Dentists are concerned about “doing no harm” to patients and also protecting themselves, their staff and family. Some very intriguing information came from a study of outpatient facilities, which included dentists and chiropractors, utilizing:
1) a MEDLINE search for the period 1996 – 1989
2) a manual review of selected infectious disease and biomedical journals for the period 1980 through 1990 and:
3) search of records of over 2900 epidemiological field investigations conducted by the CDC stationed all over the world and state health departments from 1946 to 1989.17
Dentist’s offices and clinics were involved in transmission and transmission in 13 reports. In 12 of the reports, investigation suggested that one or more patients had been infected by an infected dentist or dental healthcare worker. HBV accounted for nine of the reports and herpes simplex and M. tuberculosis were also reported.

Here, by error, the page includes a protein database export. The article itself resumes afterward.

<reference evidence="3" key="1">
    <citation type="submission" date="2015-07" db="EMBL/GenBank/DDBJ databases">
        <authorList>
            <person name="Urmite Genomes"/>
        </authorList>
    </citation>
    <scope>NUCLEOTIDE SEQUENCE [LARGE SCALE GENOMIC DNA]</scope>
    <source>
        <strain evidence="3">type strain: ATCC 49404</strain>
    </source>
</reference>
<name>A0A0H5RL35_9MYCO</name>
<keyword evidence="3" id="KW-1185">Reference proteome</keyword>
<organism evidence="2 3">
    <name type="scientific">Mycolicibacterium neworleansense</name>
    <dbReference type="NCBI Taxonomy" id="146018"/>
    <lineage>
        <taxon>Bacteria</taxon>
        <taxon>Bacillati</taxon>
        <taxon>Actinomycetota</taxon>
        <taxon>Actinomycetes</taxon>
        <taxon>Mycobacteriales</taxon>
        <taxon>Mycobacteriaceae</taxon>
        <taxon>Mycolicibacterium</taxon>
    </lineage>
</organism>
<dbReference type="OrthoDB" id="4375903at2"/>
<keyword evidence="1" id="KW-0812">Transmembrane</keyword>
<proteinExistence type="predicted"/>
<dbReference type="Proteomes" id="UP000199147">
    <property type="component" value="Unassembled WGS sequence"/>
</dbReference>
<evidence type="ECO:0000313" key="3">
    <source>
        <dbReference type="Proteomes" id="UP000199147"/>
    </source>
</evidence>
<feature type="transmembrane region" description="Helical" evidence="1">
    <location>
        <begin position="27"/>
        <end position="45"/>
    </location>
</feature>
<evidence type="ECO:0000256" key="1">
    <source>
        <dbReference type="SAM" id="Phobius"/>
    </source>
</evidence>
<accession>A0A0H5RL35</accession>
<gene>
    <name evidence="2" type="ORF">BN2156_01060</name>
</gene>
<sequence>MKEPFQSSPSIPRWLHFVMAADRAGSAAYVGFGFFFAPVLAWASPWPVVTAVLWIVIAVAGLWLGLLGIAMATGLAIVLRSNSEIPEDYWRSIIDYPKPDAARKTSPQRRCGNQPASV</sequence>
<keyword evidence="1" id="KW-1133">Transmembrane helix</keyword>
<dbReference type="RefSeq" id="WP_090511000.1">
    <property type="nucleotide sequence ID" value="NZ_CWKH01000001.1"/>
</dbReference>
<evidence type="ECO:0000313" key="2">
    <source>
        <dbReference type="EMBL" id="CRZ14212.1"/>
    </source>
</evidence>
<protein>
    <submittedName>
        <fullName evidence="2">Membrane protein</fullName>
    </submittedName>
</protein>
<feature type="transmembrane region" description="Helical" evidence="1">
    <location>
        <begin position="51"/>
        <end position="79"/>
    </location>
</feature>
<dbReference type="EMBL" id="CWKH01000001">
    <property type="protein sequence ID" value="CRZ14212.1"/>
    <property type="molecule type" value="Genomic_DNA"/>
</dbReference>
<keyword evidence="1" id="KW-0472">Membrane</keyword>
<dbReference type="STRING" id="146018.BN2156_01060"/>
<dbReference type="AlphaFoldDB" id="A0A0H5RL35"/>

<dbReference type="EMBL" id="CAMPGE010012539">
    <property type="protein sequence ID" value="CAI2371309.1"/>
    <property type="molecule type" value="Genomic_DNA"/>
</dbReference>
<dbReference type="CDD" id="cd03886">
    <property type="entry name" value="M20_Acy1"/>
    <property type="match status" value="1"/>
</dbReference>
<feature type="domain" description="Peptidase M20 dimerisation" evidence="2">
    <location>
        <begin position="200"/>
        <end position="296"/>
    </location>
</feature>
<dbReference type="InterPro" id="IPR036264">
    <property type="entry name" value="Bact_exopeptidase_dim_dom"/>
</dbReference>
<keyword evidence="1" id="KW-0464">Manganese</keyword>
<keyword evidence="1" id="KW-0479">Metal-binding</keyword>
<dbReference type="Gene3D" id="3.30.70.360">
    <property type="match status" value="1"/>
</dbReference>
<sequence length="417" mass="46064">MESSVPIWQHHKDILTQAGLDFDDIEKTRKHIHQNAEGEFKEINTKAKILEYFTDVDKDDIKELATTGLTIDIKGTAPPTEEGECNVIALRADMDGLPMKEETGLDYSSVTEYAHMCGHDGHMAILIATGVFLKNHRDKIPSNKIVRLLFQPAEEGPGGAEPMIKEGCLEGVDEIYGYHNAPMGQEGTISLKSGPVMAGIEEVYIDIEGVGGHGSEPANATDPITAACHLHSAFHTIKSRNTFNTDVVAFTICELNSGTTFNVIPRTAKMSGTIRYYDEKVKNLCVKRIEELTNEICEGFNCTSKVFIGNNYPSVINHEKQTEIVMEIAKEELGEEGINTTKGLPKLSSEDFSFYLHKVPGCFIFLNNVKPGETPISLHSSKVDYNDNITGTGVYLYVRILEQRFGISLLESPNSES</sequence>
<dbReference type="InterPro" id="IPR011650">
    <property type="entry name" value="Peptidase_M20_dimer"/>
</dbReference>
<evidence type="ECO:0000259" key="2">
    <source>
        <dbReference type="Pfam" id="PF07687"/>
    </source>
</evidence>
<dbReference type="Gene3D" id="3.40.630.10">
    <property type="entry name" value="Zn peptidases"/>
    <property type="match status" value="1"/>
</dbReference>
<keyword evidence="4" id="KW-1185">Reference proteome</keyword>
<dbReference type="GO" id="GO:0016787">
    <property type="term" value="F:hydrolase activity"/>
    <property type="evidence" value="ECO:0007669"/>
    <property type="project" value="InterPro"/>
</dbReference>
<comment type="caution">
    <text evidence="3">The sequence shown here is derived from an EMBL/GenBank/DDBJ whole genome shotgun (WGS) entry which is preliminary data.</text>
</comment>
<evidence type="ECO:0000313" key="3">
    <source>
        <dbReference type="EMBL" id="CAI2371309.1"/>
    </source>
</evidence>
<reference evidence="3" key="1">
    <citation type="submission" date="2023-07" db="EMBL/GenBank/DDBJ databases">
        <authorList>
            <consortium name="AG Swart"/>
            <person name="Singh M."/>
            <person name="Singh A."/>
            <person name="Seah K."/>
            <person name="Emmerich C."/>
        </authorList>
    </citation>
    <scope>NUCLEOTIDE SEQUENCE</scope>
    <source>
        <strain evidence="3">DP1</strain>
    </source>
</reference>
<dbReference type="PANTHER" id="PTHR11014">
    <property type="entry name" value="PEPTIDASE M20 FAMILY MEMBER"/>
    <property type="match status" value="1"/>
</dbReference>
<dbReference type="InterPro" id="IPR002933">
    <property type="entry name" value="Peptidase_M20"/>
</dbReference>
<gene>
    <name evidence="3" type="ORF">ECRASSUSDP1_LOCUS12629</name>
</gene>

In the opinion of this author (RAC), the dental profession sometimes benefits from the fact that if there is a transfer of disease it is not related to the dentist because of the incubation period of some organisms. Weeks and longer can pass and patients do not relate their problem with a dental appointment.
If the author erroneously feels that ‘FRAIDS’ caused the mandating of Universal Precautions, which it did not, I for one am pleased that there has been a spill over of the benefits of proper infection control that has been be applied to other diseases. I am not so concerned about the ‘FRAIDS’ (fear of AIDS as described in the article) as I am about another “FRAIDS”, Frivolous Rhetoric About Infection in Dental Surroundings, and the possible acceptance of the dilution of standards that will reduce proper infection control measures to patients, staff, dentists and staff and dentists families.